“Though parents are increasingly comfortable with their children being in school, strong parental support for school-based mental health services indicates the impact of the pandemic continues to be felt,” said Judy Monroe, MD, president and CEO of the CDC Foundation. “This survey provides critical parental perspectives that can inform future public health initiatives around youth mental health.”

Most parents surveyed (88%) indicated they support schools providing resources and services to support their child and other students’ emotional and mental health. Few parents (37%), however, reported feeling very confident they would know who to ask or how to find resources through their school to support their child’s mental health. And only 31% of parents indicated their child’s school now offers more programs or resources for students’ mental health than before the pandemic. Sixty-six percent of parents who indicated they are not aware of their schools doing mental health evaluations reported they would want their child evaluated if such a program existed, and 60% of parents surveyed also reported they would want to be informed of how their child is doing emotionally/mentally if their school did conduct evaluations. When asked what resources schools should offer for students and families if evaluations show that they could use additional support for their emotional or mental health, some key resources parents mentioned included in-school counselors or psychologists, referrals to external providers, interventions being integrated in the school day and efforts to keep parents informed and involved.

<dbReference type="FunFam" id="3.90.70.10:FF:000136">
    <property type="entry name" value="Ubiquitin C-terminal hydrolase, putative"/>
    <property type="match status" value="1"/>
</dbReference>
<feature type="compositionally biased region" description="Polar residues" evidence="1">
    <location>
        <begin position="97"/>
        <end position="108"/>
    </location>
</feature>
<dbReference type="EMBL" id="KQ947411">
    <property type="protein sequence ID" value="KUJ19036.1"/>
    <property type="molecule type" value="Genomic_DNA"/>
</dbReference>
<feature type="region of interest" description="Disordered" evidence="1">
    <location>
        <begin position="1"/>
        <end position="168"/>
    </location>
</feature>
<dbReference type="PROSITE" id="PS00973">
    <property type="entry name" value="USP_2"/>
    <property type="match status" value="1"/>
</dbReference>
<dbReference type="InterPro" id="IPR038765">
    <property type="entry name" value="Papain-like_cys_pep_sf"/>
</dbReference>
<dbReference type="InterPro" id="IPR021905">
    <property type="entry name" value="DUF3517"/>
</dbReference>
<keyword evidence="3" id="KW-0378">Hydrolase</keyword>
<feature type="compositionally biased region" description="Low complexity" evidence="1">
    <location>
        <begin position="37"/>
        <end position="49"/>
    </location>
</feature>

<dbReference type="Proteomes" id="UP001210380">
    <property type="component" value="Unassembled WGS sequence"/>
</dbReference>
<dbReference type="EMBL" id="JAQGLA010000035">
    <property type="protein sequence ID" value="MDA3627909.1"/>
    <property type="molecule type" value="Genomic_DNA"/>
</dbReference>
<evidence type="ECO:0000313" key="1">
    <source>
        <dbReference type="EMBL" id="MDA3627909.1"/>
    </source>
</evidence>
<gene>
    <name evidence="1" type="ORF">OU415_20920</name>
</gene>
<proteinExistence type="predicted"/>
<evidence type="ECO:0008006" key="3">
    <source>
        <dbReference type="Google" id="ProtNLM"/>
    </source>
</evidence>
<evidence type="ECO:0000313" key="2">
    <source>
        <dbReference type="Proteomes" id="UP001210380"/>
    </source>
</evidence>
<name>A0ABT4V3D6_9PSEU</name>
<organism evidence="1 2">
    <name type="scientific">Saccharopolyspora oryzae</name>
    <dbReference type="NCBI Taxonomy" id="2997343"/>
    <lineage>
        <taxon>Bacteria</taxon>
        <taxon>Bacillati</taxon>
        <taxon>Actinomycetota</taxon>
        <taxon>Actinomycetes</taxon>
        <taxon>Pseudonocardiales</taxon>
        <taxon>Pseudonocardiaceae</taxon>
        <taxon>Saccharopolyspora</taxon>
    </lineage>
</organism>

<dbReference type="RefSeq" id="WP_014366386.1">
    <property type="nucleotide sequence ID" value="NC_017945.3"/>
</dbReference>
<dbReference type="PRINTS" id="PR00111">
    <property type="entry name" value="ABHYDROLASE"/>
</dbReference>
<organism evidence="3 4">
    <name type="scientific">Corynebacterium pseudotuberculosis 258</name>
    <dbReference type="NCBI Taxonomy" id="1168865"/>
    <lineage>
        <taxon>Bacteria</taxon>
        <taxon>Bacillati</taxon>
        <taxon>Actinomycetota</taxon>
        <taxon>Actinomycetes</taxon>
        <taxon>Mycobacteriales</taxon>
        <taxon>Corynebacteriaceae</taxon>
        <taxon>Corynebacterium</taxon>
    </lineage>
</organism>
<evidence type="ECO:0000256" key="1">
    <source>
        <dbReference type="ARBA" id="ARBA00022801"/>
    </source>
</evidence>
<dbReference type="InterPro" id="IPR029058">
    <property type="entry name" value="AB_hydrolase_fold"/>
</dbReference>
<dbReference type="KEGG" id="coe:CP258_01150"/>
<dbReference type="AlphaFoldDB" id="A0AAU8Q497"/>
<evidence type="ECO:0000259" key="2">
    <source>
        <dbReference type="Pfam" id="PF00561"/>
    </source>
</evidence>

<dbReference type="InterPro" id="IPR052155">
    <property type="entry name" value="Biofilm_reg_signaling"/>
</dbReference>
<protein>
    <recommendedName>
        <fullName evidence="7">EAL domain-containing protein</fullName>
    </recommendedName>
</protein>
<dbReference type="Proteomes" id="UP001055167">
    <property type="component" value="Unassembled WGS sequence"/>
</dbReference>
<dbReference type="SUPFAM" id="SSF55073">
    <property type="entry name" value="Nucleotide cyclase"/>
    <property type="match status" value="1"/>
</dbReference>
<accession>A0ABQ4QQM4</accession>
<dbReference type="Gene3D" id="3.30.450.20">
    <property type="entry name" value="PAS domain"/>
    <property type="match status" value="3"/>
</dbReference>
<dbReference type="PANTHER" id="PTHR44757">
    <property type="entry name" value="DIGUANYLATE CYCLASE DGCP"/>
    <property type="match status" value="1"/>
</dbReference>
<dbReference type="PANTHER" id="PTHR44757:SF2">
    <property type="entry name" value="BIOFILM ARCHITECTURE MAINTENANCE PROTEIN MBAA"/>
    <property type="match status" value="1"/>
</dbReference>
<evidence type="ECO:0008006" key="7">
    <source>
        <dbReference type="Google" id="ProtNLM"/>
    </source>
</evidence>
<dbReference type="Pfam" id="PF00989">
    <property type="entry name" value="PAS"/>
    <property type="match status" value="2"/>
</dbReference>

“Schools are on the frontlines of the mental health crisis among young people. These data highlight the importance of schools being safe sources of support amidst this crisis. They also highlight how invested parents are in partnering with schools to make sure that their children have the knowledge, skills and resources they need to thrive,” said Dr. Kathleen Ethier, director of the Centers for Disease Control and Prevention’s Division of Adolescent and School Health.

Sixty-nine percent of parents surveyed said it is important for their child’s school to have programs or policies to address or provide social and emotional learning. Seventy-six percent of parents surveyed said it is important for their child’s school to teach social skills like respect, cooperation, perseverance and empathy, and 75% of parents surveyed said it is important for their child’s school to have programs or policies to make sure all students feel seen, heard and included. Parents also support teaching content on race in schools, and most parents believe these topics should be introduced by the fifth grade.

“Making sure the voices and perspectives of parents are heard is a top priority for us at PTA,” said Nathan R. Monell, CAE, National PTA executive director. “Our latest survey and all the surveys we have commissioned in our series have been an important opportunity for us to hear from and elevate parents’ views on topics important to children’s education, health, safety and well-being. And this is important to our efforts to support all children and families and make a difference for the lives and futures of every child.”